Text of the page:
Thursday, February 22, 2007

Ask a Scientist: Metformin and PCOS and Pregnancy

What's PCOS? Polycystic ovary syndrome is characterized by, among other things, a lack of normal menstrual cycles, lack of ovulation, and cysts in the ovaries. It's not clear exactly what causes it.

Some people believe it has to do with gonadotropin-releasing hormone (GnRH), which is itself secreted by the hypothalamus. GnRH acts on the pituitary to control secretion of two of our favorite hormones, luteinizing hormone and follicle-stimulating hormone (LH and FSH). Some studies indicate that GnRH secretion in PCOS patients happens in fast pulses, and doesn't have normal feedback with estrogen/progesterone down the line. The end result is that PCOS patients end up with high LH and low FSH and so don't ovulate.

-Much of the following information is summarized from this review; email me if you want but can't get the pdf.

PCOS and insulin: PCOS is strongly linked to insulin resistance, where cells doesn't react correctly to insulin, and so insulin is produced at high levels as the body attempts to compensate. Although this effect is increased by obesity, even 'lean' women with PCOS have some insulin resistance. Pretty soon testosterone production increases in the ovaries and levels of the main testosterone-binding protein decrease. (This doesn't help any with the ovulation problems.) There are theories that this gets into a feedback loop with the pituitary and then you get even more testosterone-producing-stimulation badness.

Because of this, drugs that counter insulin resistance are frequently prescribed to manage PCOS in women who wish to conceive. Birth control pills are given to women who merely wish to manage symptoms. Metformin, hereafter M, is the best studied (and the one I was asked about). Troglizatone, the next-best-studied drug, has been withdrawn by the FDA due to liver toxicity.

Metformin and ovulation: M alone, in clinical trials, has caused ovulation in 34% of an obese population; when combined with clomiphene, 90% was achieved. This has been confirmed multiple times; the increase is about 4-fold over untreated, or a total of 46% in non-obese patients. Clomiphene is sometimes used alone, but M works better alone or in combination with clomiphene.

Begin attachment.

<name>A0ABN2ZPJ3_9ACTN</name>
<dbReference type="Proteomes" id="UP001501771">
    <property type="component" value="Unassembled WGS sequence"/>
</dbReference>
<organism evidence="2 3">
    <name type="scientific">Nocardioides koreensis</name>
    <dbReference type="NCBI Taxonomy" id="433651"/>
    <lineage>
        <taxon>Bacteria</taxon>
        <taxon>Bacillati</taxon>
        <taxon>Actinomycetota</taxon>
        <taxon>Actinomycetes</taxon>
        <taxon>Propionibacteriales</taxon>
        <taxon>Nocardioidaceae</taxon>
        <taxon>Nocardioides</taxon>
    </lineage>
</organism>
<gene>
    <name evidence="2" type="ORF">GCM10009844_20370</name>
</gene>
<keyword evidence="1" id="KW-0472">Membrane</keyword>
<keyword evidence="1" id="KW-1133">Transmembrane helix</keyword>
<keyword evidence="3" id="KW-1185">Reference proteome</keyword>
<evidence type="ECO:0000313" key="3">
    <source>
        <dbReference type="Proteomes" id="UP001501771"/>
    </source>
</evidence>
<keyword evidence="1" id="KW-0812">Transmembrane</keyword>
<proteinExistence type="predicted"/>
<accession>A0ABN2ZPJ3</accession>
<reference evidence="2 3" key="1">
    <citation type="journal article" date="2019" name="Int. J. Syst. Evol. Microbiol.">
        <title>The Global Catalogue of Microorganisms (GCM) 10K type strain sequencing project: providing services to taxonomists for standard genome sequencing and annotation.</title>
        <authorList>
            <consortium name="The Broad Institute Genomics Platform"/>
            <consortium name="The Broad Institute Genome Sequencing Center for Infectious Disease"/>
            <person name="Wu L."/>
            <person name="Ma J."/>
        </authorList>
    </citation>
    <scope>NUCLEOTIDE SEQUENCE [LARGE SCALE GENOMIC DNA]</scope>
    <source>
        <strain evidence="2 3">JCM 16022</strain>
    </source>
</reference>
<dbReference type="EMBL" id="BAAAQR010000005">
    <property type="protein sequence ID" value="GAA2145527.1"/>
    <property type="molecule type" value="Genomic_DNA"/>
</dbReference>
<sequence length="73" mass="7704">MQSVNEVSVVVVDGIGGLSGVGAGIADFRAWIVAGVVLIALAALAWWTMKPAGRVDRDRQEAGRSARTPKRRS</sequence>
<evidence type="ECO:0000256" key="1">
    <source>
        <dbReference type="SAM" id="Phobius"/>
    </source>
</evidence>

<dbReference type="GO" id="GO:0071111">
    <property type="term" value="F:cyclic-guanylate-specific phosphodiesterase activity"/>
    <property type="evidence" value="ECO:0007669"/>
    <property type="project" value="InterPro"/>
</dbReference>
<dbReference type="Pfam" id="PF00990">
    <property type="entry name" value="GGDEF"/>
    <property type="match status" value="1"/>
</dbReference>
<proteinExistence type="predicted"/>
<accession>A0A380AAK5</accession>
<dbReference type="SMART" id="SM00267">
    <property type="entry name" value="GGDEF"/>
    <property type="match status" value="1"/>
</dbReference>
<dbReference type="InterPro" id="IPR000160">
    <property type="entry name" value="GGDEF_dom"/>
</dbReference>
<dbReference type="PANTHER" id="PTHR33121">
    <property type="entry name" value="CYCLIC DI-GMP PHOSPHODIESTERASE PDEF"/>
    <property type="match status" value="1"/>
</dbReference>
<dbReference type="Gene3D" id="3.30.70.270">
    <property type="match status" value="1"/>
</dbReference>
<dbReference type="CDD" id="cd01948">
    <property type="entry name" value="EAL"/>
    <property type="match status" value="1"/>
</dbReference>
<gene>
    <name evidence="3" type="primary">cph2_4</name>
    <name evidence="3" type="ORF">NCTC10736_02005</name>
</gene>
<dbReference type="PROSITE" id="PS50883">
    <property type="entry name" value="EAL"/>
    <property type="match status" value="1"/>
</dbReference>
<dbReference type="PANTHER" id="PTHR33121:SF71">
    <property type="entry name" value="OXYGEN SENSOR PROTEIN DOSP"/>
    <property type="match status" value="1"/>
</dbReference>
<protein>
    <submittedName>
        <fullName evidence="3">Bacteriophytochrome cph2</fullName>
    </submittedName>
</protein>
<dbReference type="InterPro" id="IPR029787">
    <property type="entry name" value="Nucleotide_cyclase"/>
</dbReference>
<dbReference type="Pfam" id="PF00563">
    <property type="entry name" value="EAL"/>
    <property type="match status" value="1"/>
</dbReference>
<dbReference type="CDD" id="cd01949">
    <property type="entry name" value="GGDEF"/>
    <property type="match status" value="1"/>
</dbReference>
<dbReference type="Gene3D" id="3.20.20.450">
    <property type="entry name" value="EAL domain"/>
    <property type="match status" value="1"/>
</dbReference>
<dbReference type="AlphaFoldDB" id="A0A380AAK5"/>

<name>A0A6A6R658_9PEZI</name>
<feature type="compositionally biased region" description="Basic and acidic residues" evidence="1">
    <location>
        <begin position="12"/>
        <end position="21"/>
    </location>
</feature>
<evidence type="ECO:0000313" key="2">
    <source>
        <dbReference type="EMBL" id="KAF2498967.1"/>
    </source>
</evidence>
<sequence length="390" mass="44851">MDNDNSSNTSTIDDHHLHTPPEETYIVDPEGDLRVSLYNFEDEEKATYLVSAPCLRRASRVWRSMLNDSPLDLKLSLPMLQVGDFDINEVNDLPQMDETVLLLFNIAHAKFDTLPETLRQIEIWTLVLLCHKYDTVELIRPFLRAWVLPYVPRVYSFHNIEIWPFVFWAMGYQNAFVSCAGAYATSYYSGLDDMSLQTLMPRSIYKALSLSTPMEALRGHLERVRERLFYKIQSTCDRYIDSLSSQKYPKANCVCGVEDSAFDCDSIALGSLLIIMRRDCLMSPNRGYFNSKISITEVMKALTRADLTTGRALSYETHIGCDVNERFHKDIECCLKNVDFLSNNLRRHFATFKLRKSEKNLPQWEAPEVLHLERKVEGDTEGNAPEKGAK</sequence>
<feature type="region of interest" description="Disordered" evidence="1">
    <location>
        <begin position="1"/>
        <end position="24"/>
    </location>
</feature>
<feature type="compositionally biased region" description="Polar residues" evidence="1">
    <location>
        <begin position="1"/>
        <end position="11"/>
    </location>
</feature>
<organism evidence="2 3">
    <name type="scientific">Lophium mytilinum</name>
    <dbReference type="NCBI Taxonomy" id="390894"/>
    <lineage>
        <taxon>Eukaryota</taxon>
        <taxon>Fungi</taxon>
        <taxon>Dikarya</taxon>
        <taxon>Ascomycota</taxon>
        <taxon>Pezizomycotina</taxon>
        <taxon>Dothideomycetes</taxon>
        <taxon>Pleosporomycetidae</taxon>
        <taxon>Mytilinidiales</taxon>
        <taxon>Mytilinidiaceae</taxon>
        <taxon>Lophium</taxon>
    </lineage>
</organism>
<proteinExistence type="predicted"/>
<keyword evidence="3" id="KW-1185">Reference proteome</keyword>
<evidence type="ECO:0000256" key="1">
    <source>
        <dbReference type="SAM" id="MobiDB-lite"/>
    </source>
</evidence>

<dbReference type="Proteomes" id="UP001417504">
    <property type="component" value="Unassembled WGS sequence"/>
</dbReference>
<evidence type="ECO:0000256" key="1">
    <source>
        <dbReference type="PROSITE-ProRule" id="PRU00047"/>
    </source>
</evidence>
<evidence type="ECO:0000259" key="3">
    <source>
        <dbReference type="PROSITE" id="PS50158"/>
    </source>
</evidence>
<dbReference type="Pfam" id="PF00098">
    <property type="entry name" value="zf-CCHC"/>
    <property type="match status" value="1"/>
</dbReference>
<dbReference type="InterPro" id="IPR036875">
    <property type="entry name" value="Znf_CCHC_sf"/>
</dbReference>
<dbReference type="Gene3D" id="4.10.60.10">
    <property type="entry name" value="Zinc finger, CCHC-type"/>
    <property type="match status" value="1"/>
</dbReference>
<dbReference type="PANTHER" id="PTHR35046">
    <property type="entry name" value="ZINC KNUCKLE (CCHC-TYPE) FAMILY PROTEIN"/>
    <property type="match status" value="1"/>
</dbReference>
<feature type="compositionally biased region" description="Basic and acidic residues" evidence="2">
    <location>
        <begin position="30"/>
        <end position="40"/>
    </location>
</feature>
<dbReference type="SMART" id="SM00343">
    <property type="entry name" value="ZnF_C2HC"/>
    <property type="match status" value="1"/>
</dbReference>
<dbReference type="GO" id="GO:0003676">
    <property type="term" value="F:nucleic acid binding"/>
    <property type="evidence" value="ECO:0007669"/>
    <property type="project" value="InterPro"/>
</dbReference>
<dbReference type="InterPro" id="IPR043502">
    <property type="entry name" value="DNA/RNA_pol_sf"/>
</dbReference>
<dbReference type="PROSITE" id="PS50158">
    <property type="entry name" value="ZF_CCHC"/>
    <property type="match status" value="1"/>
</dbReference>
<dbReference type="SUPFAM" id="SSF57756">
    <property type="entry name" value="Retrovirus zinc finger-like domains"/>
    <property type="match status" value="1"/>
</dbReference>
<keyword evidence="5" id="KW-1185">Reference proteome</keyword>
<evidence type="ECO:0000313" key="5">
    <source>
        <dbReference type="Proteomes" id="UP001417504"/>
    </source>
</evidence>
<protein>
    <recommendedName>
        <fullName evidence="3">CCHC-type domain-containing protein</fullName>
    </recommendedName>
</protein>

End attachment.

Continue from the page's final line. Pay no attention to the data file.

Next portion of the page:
There are a few studies where gonadotropins are combined with M; multiple follicles (associated with multiple implantations and, if no reduction is performed, poor pregnancy outcomes) were reduced from an average of 4.5 to 2.5. Cycle cancellations due to too many follicles were also reduced. Another study found that M increased mono-ovulatory cycles and decreased hyperstimulation (These are good things.)

When M is compared to laparoscopic ovarian diathermy (in obesity only), which sounds kind of icky and apparently lacks randomized trials, ovulation is the same but M is better at allowing and maintaining pregnancy (overall: 18 vs. 13% of patients have pregnancies, 15 vs. 29% SAs).

Metformin and pregnancy loss: Spontaneous abortion (SA) is increased dramatically in PCOS. Although anovulation is a major factor in the infertility of PCOS, women with PCOS are also at high risk of first-trimester early pregnancy loss. Compared with an SA rate of 10-15% of clinically recognized pregnancies in controls, the comparable EPL rate of women with PCOS is 30-50%. M treatment seems to knock the risk back down to the basal level, if it is taken throughout pregnancy, and may reduce the risk of gestational diabetes ['GD developed in 4% of pregnancies versus 26% of previous pregnancies without M'].

Metformin and teratogenicity: In a small study of 126 infants, there were no teratogenic effects observed. Other small studies have come to similar conclusions. M is currently a Category B drug (along with Sudafed). Note, however, that in 126 infants one would not expect to see more than 3 congenital defects, and M would have to increase risk at least two-fold to be reliably observed.

Motherisk conveniently summarizes the animal data for us: high doses (600 mg/kg/day) in some animal or other have no effect, and clinical doses have no effect, and cultured embryos are susceptible to M toxicity. There may be a low incidence of malformation in rat embryos.

Type II diabetes is, like PCOS, characterized by insulin resistance and hyperinsulinemia and is associated with not only pregnancy loss and infant mortality, but also a sharply increased incidence of congenital malformations (about 11-fold). This makes it harder to tell if M does cause congenital defects because most of the population taking M has these 'confounding factors'.

  • M is often effective at increasing ovulation in PCOS.
  • It has been combined with other drugs, or with gonadotropins, to successfully induce ovulation in a majority of study subjects.
  • Usage through pregnancy, or at least the first trimester, sharply reduces the risk of SA in PCOS patients.
  • In small studies, there is no teratogenicity in humans and minimal teratogenicity in animals. However, because of complications, it is difficult to tell if there is an effect.